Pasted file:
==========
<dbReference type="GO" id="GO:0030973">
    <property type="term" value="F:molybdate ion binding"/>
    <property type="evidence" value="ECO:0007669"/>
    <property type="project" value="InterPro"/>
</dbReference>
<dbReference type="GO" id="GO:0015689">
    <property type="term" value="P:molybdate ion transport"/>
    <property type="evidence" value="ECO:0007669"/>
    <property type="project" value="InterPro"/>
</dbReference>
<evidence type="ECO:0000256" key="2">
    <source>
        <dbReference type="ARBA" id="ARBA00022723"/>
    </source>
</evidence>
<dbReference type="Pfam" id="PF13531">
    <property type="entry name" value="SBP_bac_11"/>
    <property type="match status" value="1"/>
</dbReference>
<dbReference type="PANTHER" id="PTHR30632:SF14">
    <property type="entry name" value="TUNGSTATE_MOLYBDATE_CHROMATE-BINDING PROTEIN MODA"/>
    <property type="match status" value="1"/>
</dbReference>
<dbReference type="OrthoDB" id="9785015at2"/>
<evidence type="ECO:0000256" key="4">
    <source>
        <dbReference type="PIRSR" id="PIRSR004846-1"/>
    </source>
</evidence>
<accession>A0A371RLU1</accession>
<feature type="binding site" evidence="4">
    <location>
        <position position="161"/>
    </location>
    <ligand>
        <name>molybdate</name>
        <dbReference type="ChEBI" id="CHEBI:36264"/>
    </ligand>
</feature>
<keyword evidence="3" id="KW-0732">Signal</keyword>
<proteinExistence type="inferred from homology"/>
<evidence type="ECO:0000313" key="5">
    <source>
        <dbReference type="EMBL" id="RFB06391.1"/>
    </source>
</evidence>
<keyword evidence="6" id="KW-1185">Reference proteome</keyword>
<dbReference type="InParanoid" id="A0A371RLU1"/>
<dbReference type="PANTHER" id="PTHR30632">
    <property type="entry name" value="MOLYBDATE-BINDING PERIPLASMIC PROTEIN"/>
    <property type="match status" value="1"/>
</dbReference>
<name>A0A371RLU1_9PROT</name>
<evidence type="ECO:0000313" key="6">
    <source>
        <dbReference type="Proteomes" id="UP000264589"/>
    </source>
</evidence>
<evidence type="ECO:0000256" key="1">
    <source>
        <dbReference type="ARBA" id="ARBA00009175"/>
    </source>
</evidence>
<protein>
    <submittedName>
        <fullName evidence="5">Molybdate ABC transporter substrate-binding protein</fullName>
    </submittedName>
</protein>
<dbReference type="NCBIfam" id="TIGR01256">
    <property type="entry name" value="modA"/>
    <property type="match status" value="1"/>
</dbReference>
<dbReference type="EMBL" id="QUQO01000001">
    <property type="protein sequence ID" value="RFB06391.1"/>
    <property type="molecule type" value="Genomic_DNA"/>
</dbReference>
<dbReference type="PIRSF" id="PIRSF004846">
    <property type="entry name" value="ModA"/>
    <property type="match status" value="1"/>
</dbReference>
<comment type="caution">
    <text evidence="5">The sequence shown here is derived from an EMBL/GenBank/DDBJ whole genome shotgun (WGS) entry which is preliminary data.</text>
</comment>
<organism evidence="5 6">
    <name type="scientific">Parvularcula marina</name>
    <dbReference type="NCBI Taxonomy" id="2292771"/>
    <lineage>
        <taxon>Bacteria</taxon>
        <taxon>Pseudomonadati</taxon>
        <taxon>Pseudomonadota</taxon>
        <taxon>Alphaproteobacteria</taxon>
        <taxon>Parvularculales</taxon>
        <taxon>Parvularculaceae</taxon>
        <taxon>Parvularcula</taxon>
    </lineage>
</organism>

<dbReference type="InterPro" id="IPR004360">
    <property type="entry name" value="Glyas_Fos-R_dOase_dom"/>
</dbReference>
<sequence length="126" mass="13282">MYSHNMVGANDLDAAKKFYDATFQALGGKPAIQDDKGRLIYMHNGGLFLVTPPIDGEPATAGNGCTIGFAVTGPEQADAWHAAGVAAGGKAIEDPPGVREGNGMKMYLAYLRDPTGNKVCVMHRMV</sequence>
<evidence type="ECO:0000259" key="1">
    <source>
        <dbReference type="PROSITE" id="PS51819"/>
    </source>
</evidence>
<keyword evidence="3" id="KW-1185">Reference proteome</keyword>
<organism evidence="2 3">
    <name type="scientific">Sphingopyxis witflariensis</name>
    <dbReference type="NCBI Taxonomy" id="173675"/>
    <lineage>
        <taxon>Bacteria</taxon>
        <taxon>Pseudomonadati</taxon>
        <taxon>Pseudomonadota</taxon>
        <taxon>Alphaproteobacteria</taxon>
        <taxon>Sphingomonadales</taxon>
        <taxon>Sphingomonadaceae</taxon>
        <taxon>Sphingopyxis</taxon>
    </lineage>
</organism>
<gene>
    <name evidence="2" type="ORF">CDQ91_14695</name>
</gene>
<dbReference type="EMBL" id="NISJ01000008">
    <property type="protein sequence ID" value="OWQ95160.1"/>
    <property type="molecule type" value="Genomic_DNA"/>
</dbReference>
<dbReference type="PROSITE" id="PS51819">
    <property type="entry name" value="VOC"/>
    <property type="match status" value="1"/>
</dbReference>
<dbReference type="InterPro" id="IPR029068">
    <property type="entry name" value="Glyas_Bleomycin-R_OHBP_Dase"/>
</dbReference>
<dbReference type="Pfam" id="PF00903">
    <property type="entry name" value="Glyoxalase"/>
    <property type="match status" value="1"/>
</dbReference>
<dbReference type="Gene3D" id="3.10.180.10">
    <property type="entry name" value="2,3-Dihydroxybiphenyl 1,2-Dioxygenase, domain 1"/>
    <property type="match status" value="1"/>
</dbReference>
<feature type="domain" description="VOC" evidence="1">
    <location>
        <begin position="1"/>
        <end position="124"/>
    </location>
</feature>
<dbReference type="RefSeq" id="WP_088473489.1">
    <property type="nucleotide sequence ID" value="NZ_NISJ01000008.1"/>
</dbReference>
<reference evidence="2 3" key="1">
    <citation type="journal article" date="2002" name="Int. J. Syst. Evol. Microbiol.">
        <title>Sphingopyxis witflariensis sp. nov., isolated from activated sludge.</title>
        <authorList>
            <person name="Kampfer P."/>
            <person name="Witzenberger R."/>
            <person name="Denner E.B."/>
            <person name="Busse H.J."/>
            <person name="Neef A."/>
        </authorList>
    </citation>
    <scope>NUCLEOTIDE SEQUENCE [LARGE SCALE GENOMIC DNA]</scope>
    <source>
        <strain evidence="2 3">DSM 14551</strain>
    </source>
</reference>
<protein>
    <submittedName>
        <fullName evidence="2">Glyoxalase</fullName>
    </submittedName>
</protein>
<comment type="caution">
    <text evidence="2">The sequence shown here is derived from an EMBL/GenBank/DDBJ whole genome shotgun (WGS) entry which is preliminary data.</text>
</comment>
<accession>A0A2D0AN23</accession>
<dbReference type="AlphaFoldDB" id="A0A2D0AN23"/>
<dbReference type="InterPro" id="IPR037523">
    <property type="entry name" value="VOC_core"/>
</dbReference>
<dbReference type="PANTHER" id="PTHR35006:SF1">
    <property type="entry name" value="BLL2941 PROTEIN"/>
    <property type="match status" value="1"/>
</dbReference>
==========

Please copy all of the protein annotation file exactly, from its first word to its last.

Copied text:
<dbReference type="GO" id="GO:0030973">
    <property type="term" value="F:molybdate ion binding"/>
    <property type="evidence" value="ECO:0007669"/>
    <property type="project" value="InterPro"/>
</dbReference>
<dbReference type="GO" id="GO:0015689">
    <property type="term" value="P:molybdate ion transport"/>
    <property type="evidence" value="ECO:0007669"/>
    <property type="project" value="InterPro"/>
</dbReference>
<evidence type="ECO:0000256" key="2">
    <source>
        <dbReference type="ARBA" id="ARBA00022723"/>
    </source>
</evidence>
<dbReference type="Pfam" id="PF13531">
    <property type="entry name" value="SBP_bac_11"/>
    <property type="match status" value="1"/>
</dbReference>
<dbReference type="PANTHER" id="PTHR30632:SF14">
    <property type="entry name" value="TUNGSTATE_MOLYBDATE_CHROMATE-BINDING PROTEIN MODA"/>
    <property type="match status" value="1"/>
</dbReference>
<dbReference type="OrthoDB" id="9785015at2"/>
<evidence type="ECO:0000256" key="4">
    <source>
        <dbReference type="PIRSR" id="PIRSR004846-1"/>
    </source>
</evidence>
<accession>A0A371RLU1</accession>
<feature type="binding site" evidence="4">
    <location>
        <position position="161"/>
    </location>
    <ligand>
        <name>molybdate</name>
        <dbReference type="ChEBI" id="CHEBI:36264"/>
    </ligand>
</feature>
<keyword evidence="3" id="KW-0732">Signal</keyword>
<proteinExistence type="inferred from homology"/>
<evidence type="ECO:0000313" key="5">
    <source>
        <dbReference type="EMBL" id="RFB06391.1"/>
    </source>
</evidence>
<keyword evidence="6" id="KW-1185">Reference proteome</keyword>
<dbReference type="InParanoid" id="A0A371RLU1"/>
<dbReference type="PANTHER" id="PTHR30632">
    <property type="entry name" value="MOLYBDATE-BINDING PERIPLASMIC PROTEIN"/>
    <property type="match status" value="1"/>
</dbReference>
<name>A0A371RLU1_9PROT</name>
<evidence type="ECO:0000313" key="6">
    <source>
        <dbReference type="Proteomes" id="UP000264589"/>
    </source>
</evidence>
<evidence type="ECO:0000256" key="1">
    <source>
        <dbReference type="ARBA" id="ARBA00009175"/>
    </source>
</evidence>
<protein>
    <submittedName>
        <fullName evidence="5">Molybdate ABC transporter substrate-binding protein</fullName>
    </submittedName>
</protein>
<dbReference type="NCBIfam" id="TIGR01256">
    <property type="entry name" value="modA"/>
    <property type="match status" value="1"/>
</dbReference>
<dbReference type="EMBL" id="QUQO01000001">
    <property type="protein sequence ID" value="RFB06391.1"/>
    <property type="molecule type" value="Genomic_DNA"/>
</dbReference>
<dbReference type="PIRSF" id="PIRSF004846">
    <property type="entry name" value="ModA"/>
    <property type="match status" value="1"/>
</dbReference>
<comment type="caution">
    <text evidence="5">The sequence shown here is derived from an EMBL/GenBank/DDBJ whole genome shotgun (WGS) entry which is preliminary data.</text>
</comment>
<organism evidence="5 6">
    <name type="scientific">Parvularcula marina</name>
    <dbReference type="NCBI Taxonomy" id="2292771"/>
    <lineage>
        <taxon>Bacteria</taxon>
        <taxon>Pseudomonadati</taxon>
        <taxon>Pseudomonadota</taxon>
        <taxon>Alphaproteobacteria</taxon>
        <taxon>Parvularculales</taxon>
        <taxon>Parvularculaceae</taxon>
        <taxon>Parvularcula</taxon>
    </lineage>
</organism>

<dbReference type="InterPro" id="IPR004360">
    <property type="entry name" value="Glyas_Fos-R_dOase_dom"/>
</dbReference>
<sequence length="126" mass="13282">MYSHNMVGANDLDAAKKFYDATFQALGGKPAIQDDKGRLIYMHNGGLFLVTPPIDGEPATAGNGCTIGFAVTGPEQADAWHAAGVAAGGKAIEDPPGVREGNGMKMYLAYLRDPTGNKVCVMHRMV</sequence>
<evidence type="ECO:0000259" key="1">
    <source>
        <dbReference type="PROSITE" id="PS51819"/>
    </source>
</evidence>
<keyword evidence="3" id="KW-1185">Reference proteome</keyword>
<organism evidence="2 3">
    <name type="scientific">Sphingopyxis witflariensis</name>
    <dbReference type="NCBI Taxonomy" id="173675"/>
    <lineage>
        <taxon>Bacteria</taxon>
        <taxon>Pseudomonadati</taxon>
        <taxon>Pseudomonadota</taxon>
        <taxon>Alphaproteobacteria</taxon>
        <taxon>Sphingomonadales</taxon>
        <taxon>Sphingomonadaceae</taxon>
        <taxon>Sphingopyxis</taxon>
    </lineage>
</organism>
<gene>
    <name evidence="2" type="ORF">CDQ91_14695</name>
</gene>
<dbReference type="EMBL" id="NISJ01000008">
    <property type="protein sequence ID" value="OWQ95160.1"/>
    <property type="molecule type" value="Genomic_DNA"/>
</dbReference>
<dbReference type="PROSITE" id="PS51819">
    <property type="entry name" value="VOC"/>
    <property type="match status" value="1"/>
</dbReference>
<dbReference type="InterPro" id="IPR029068">
    <property type="entry name" value="Glyas_Bleomycin-R_OHBP_Dase"/>
</dbReference>
<dbReference type="Pfam" id="PF00903">
    <property type="entry name" value="Glyoxalase"/>
    <property type="match status" value="1"/>
</dbReference>
<dbReference type="Gene3D" id="3.10.180.10">
    <property type="entry name" value="2,3-Dihydroxybiphenyl 1,2-Dioxygenase, domain 1"/>
    <property type="match status" value="1"/>
</dbReference>
<feature type="domain" description="VOC" evidence="1">
    <location>
        <begin position="1"/>
        <end position="124"/>
    </location>
</feature>
<dbReference type="RefSeq" id="WP_088473489.1">
    <property type="nucleotide sequence ID" value="NZ_NISJ01000008.1"/>
</dbReference>
<reference evidence="2 3" key="1">
    <citation type="journal article" date="2002" name="Int. J. Syst. Evol. Microbiol.">
        <title>Sphingopyxis witflariensis sp. nov., isolated from activated sludge.</title>
        <authorList>
            <person name="Kampfer P."/>
            <person name="Witzenberger R."/>
            <person name="Denner E.B."/>
            <person name="Busse H.J."/>
            <person name="Neef A."/>
        </authorList>
    </citation>
    <scope>NUCLEOTIDE SEQUENCE [LARGE SCALE GENOMIC DNA]</scope>
    <source>
        <strain evidence="2 3">DSM 14551</strain>
    </source>
</reference>
<protein>
    <submittedName>
        <fullName evidence="2">Glyoxalase</fullName>
    </submittedName>
</protein>
<comment type="caution">
    <text evidence="2">The sequence shown here is derived from an EMBL/GenBank/DDBJ whole genome shotgun (WGS) entry which is preliminary data.</text>
</comment>
<accession>A0A2D0AN23</accession>
<dbReference type="AlphaFoldDB" id="A0A2D0AN23"/>
<dbReference type="InterPro" id="IPR037523">
    <property type="entry name" value="VOC_core"/>
</dbReference>
<dbReference type="PANTHER" id="PTHR35006:SF1">
    <property type="entry name" value="BLL2941 PROTEIN"/>
    <property type="match status" value="1"/>
</dbReference>